That Cleveland State team went on to the Sweet 16 and was a one-point loss to David Robinson and Navy away from an Elite 8 appearance.
“On their case. In their face. Take away their space,” Mackey says through his thick Boston accent. “You trap the ball. Two on the ball. Two in the passing lane. One back. …
“It’s a lot of fun for the fans. It’s great for the players. It’s high energy, all over the court. The only one in the country that is doing it now is West Virginia. And they’ve had terrific success.”
So why, then, aren’t more teams trying it if it helps teams like Cleveland State in the ’80s and has recently helped Bob Huggins get West Virginia back into national title discussions?
“When it comes down to actually doing it, it’s hard for guys to pull the trigger because it goes against a lot of their DNA,” Mackey said. “Coaches are afraid it’s going to be a layup drill. They’re afraid to extend their defense. That’s why it’s not in most coaches’ DNA. They’re interested in it. They explore it then in the end, they choose not to do it.”
Will Weir do the same?
UNM is certainly preparing physically in the offseason as though they’ll be running and playing high-pressure defense like never before. And Weir has even started contemplating adding to the opposing team’s locker room an oxygen tank and a warning sign similar to the one played over the public address system before each home game cautioning players about over exerting themselves at such a high elevation.
So, for now, he says he’s committed.
On May 13, Weir flew Mackey out to Albuquerque where the coaches broke down two game films: The 1986 win over Indiana and the Dec. 3, 2016, West Virginia road win over then No. 6 Virginia.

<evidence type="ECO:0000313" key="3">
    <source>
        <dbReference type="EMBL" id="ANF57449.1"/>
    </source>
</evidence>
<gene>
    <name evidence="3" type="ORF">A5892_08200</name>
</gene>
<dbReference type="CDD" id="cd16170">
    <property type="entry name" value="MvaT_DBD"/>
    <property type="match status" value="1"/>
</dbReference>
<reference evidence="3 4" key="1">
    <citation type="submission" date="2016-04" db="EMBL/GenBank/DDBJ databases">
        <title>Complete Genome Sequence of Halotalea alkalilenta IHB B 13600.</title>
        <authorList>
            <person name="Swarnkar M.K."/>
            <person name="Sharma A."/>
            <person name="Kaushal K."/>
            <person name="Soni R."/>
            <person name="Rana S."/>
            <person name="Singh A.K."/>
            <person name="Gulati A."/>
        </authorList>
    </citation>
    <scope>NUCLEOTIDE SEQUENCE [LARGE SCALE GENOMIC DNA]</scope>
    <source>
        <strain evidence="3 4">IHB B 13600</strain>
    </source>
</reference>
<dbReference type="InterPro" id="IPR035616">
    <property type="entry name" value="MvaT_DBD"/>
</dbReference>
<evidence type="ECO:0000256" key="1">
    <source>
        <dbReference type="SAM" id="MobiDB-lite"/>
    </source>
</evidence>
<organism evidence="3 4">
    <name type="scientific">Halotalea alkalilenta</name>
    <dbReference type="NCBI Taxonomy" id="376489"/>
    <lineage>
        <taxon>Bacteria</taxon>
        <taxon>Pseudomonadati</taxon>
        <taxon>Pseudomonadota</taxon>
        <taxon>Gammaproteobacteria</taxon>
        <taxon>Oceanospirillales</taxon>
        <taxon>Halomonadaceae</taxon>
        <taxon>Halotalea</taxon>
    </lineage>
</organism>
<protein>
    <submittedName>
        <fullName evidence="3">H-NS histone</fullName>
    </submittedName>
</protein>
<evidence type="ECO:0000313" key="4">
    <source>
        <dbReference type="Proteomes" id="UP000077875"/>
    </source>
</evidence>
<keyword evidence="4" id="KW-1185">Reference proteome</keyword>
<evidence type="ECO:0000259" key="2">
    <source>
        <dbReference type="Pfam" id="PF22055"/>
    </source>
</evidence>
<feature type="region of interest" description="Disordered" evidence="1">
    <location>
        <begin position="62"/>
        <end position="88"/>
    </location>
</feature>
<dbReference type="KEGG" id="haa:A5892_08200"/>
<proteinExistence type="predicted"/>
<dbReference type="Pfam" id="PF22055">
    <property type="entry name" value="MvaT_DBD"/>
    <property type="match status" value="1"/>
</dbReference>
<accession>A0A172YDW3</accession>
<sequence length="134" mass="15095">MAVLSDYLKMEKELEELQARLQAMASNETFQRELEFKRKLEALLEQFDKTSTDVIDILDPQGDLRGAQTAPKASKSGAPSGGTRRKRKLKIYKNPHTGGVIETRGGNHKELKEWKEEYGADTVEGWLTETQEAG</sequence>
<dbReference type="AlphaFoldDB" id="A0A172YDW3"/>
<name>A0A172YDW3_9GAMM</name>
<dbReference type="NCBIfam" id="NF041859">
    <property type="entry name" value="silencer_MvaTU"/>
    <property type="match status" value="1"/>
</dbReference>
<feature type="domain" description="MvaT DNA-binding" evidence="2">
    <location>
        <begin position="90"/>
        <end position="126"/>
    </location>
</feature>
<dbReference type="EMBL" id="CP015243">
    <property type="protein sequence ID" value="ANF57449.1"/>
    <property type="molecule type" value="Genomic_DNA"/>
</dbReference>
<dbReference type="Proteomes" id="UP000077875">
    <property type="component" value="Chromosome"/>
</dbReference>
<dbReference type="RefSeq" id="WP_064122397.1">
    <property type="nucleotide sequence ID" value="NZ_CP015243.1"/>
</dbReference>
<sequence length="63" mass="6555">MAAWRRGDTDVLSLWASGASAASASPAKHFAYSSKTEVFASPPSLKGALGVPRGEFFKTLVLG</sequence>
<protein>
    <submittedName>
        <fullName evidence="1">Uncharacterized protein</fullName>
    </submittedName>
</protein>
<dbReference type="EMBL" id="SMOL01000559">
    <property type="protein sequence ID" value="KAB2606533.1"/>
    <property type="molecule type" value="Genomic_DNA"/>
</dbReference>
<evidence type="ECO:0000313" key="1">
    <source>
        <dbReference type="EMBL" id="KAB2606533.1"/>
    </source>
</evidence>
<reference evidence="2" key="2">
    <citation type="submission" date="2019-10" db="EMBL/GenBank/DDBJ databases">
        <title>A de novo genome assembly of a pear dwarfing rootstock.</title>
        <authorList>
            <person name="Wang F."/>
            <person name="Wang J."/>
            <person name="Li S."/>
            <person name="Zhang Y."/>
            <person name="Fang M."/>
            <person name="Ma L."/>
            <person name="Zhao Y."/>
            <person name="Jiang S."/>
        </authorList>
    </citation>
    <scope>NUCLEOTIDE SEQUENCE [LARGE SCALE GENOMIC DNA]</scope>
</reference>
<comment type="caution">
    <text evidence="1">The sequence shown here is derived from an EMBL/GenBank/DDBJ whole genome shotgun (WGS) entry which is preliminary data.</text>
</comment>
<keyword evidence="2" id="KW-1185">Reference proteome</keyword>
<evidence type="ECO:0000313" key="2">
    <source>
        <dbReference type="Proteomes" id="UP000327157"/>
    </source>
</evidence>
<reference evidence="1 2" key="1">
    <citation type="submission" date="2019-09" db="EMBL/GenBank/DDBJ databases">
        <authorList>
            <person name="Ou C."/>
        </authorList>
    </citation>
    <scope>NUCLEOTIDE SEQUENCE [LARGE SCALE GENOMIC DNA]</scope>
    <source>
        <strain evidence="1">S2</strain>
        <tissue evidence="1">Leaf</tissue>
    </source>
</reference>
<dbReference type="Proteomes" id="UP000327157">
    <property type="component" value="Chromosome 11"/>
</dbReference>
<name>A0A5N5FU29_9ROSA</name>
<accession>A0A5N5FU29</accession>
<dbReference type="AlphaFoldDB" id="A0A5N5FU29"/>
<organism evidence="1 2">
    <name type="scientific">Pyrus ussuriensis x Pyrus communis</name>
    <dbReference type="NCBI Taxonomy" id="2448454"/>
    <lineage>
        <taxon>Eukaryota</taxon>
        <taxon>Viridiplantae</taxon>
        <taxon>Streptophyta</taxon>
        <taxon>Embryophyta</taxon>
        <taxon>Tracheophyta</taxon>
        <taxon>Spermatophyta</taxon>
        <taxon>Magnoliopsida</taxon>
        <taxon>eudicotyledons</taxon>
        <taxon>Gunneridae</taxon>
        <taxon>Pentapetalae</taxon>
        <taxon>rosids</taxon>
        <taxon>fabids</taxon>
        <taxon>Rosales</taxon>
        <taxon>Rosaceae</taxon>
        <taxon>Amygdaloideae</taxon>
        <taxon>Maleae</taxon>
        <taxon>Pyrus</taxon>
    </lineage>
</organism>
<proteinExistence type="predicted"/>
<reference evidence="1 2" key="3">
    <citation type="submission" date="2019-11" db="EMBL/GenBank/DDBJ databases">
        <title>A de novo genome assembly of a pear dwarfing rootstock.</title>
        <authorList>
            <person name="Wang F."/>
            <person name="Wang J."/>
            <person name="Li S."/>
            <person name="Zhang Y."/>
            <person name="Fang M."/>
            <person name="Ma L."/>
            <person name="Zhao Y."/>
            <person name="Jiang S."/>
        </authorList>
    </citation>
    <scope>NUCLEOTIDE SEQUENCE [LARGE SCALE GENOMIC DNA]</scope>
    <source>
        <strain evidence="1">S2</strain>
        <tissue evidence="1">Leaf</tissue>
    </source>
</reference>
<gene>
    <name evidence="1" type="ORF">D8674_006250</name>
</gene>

Both games clearly showed one team — the underdog — dictating the tempo and overwhelming its opponent.
“That’s it. The defense sets the tone. Every night, you control the tempo,” Mackey said. “(At Cleveland State,) we led the country in turning the other team over and West Virginia does that all the time now.”
Bridging the gap
Mackey says smaller or less talented teams can bridge the gap by playing this style. That is, of course, if there is genuine buy in from the players.
“With substitutions, the coach can control the effort,” Mackey said. “You can’t have one foot in on this.”
Weir understands the potential pitfalls of committing to the level of pressing the “Run and Stun” defense entails. Without depth, with foul trouble, with any injuries, the Lobos could see opponents easily break the press then take advantage of a defense that is too spread out all over the court to prevent easy shots.
“At this point, we’re going to do it no matter what,” Weir said in July when the team still had three open scholarships and no player taller than 6-foot-9.
Since that time, UNM has filled those scholarships, including a third player who stands 6-9. But this is still one of the Mountain West’s smaller teams.
“We’re not going to find a true back to the basket ‘Five’ (center) that we would really change things for. I mean if Tim Williams had another year of eligibility, you utilize somebody like that — a gifted low post back to the basket player. You would never want to not use a player like that.”
Weir sees this Lobos roster as versatile and committed enough to be a potentially perfect fit to utilize full-time pressing that has never been done in the Pit.
“I would say that after made baskets, we will be doing this 100 percent of the time,” Weir said.
“I think it can be a terrific brand for us.”